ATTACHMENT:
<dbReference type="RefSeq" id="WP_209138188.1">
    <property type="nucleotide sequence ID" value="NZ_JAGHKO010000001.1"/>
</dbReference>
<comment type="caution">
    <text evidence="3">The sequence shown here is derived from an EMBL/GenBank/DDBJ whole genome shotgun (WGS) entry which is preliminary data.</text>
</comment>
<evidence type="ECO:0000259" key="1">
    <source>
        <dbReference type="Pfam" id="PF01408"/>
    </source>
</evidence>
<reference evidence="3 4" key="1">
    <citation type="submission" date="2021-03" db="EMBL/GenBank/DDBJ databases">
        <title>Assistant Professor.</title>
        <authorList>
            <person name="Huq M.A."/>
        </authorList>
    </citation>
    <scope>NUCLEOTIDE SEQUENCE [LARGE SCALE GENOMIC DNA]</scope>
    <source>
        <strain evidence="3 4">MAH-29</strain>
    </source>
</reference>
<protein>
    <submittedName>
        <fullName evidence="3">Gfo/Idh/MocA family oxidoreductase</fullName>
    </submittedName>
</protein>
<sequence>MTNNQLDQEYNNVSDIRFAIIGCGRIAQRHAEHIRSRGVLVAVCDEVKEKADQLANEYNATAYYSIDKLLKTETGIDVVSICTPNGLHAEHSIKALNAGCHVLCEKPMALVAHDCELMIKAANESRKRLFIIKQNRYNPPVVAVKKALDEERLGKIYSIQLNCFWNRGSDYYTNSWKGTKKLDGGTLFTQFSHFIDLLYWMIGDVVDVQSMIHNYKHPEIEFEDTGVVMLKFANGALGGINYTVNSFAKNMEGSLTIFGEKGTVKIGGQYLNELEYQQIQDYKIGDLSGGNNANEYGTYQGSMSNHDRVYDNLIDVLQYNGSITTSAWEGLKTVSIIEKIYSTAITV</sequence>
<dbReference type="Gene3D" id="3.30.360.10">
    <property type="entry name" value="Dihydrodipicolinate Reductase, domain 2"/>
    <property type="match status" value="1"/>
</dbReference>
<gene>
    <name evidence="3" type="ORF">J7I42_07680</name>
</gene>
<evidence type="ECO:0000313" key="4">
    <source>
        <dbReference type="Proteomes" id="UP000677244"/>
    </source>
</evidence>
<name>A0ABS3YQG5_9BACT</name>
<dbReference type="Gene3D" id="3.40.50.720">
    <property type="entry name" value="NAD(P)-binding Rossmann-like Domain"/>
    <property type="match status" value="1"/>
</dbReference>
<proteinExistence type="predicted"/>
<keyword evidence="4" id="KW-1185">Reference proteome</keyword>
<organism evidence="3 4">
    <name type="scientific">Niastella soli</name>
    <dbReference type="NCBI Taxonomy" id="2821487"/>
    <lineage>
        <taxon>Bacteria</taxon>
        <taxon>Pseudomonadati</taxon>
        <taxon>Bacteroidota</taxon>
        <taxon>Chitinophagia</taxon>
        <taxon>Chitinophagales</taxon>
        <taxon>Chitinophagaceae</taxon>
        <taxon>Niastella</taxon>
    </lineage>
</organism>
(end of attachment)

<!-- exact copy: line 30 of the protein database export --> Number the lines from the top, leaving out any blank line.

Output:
<dbReference type="Gene3D" id="3.30.360.10">